The first National Coming Out Day took place three decades ago, but Saturday was the first time the occasion was publicly observed in Fort Atkinson.
A Unity Pride rally held Saturday morning on Fort Atkinson’s Main Street bridge drew lots of attention with its colorful signs and rainbow flags, and almost all of the attention was positive, said organizers from Fort Atkinson’s Unity Project.
Around 60 demonstrators spanning all ages, from tots to senior citizens, gathered for the event. Among the crowd were white faces, black faces, brown faces, people from different cultural and religious traditions, and people from surrounding communities including Fort Atkinson, Whitewater, Jefferson and Watertown.
As ralliers began to set up, a person from one of the local stores came running out to provide free muffins. Other participants brought apple cider doughnuts and pumpkin bars to share as they arrived.
As motorists passed by, many indicated their support — or lack thereof, in some cases.
It seemed that every third vehicle honked, while drivers and passengers waved and cheered to indicate their support. But the rally also drew several “thumbs-down” signs and disapproving looks, and one passerby appeared to form a gun with his finger, with which he pretended to shoot the demonstrators.
The mixed reaction was indicative of American society’s split opinion on the issue of gay rights, ralliers said. While strides in civil rights have led LGBTQ people to live more openly in recent decades than in the past, this visibility also has drawn a backlash from people opposed to the “gay lifestyle.”
Supporters noted that some Christian denominations teach that same-sex attraction and different gender identities are an illness or a problem to be fixed. Meanwhile, others preach acceptance and inclusion, calling on people to “love their neighbor” — not just to love their straight, Christian, white neighbor, but to love and respect others without restrictions or disclaimers.
Pastor Amy Waelchli of Fort Atkinson’s Trinity Lutheran Church was preaching that message with her inclusive signs and hugs for all. She was joined by Pastor Susan Bresser of the First United Methodist Church in Whitewater.
Many young people — children, and teens straight and gay, cisgender and transgender — stood among the demonstrators. Also in evidence were a number of wearers of “Free Mom Hugs” shirts, who noted that many LGBTQ young people do not receive support from their own families.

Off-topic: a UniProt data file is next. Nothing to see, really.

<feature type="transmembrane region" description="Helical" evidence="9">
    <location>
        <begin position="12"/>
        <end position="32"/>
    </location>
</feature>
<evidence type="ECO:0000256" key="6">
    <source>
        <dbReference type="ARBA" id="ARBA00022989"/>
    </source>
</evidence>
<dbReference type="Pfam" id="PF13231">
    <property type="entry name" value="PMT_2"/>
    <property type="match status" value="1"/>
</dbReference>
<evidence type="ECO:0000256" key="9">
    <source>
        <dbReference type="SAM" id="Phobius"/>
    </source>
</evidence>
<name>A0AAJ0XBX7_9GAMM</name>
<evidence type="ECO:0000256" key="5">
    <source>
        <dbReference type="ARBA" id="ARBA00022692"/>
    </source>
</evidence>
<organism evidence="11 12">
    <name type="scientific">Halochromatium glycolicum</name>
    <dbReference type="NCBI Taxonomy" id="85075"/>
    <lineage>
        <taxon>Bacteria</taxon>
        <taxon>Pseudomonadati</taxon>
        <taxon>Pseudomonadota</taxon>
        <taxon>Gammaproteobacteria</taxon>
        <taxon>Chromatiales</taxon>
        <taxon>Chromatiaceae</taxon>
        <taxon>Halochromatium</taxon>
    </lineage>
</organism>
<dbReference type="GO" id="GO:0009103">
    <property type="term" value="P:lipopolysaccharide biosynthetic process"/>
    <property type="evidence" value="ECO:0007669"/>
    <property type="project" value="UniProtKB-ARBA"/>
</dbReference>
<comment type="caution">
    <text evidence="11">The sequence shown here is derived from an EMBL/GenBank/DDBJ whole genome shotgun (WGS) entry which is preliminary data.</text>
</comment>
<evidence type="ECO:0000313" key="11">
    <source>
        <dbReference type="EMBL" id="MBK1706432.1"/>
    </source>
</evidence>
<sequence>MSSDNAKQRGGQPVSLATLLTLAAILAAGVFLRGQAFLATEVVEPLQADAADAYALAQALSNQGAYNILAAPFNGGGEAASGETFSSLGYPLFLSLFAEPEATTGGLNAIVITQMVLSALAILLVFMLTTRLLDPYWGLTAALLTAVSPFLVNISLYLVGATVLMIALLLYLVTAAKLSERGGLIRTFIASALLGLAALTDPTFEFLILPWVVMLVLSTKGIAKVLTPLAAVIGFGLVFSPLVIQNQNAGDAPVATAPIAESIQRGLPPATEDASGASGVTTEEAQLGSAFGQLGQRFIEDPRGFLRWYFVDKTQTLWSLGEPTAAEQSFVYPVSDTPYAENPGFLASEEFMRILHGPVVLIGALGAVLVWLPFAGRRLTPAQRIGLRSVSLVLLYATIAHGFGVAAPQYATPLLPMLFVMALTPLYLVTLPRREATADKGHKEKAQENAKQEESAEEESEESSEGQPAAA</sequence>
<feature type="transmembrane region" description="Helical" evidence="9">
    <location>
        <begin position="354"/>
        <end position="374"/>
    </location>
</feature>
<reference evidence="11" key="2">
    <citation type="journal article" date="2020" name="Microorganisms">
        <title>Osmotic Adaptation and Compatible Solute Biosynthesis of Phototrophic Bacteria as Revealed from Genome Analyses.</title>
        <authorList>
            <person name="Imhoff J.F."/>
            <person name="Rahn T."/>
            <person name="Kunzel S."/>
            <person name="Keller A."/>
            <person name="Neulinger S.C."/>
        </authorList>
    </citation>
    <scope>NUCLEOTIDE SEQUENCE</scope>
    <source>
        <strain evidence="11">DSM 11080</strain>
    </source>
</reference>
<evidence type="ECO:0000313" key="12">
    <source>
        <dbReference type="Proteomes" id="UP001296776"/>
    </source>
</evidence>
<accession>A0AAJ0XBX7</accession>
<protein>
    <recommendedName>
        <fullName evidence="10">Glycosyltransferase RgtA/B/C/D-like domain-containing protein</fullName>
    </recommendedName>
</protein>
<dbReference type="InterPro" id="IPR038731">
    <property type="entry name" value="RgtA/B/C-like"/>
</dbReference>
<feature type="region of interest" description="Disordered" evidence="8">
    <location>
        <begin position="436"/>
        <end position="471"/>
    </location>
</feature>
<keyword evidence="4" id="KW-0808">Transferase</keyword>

One of these people, Amy Voss, said she has traveled all over the state in support of people in the LGBTQ community.
“The stories I hear are heartbreaking,” Voss said.
“There’s days I give out thousands of hugs,” she said. “I didn’t know hugger’s shoulder could be a thing,” she said with a chuckle.
MaryBeth Klietz, a mom from Fort Atkinson, said that society is changing to become more accepting, and she was encouraged by the support Saturday’s rally drew from passersby.
Klietz, the mother of a transgender son, Marty, said that she recently wore her “Free Mom Hugs” with its rainbow symbol to a (Christian) life rally elsewhere in the state.
She wasn’t sure what reaction she would get and was bouyed by an amazing number of positive responses, from young people, parents, a couple of the security guards, and even the featured performers at the event, who signed the back of her shirt.
In fact, Klietz’s open support led one person to come out as transgender to their mother that day, the Fort Atkinson mom said.
Klietz appeared right at the start of the rally, bedecked in an eye-catching rainbow tutu, rainbow-striped socks, her “Mom Hugs” shirt and pig tails. Later in the day, when Marty was able to join her, she enveloped him in a great big hug.
“My child was so cute as a little girl ... and now he’s a wonderful young man,” Klietz said.
This marks the first time Fort Atkinson has ever hosted a pride rally, to organizers’ knowledge. The event was coordinated by The Unity Project, a Fort Atkinson-based nonprofit organization that has focused the majority of its efforts on welcoming the local Hispanic community.
The rainbow rally Saturday fit with the organization’s mission statement, which is “to promote a sense of acceptance and belonging among all members of our community.”
Laura Alwin, coordinator, said that while the response from passersby was not universally positive, she thought the event went really well.
It drew good participation from people of all backgrounds standing against hate, she said. It also opened up area residents’ eyes to the fact that LGBTQ people do live among us and that it no longer has to be something to keep “in the closet.”
Kim Simes of Whitewater, who works with the Family Equality Council advocating equality for LGBTQ families, said that it was great to see some 60 people out on the streets for the cause.
“There are a lot of people who are not ‘out,’” Simes said. “Seeing 60 people lined up on the streets in support — that can literally be lifesaving.”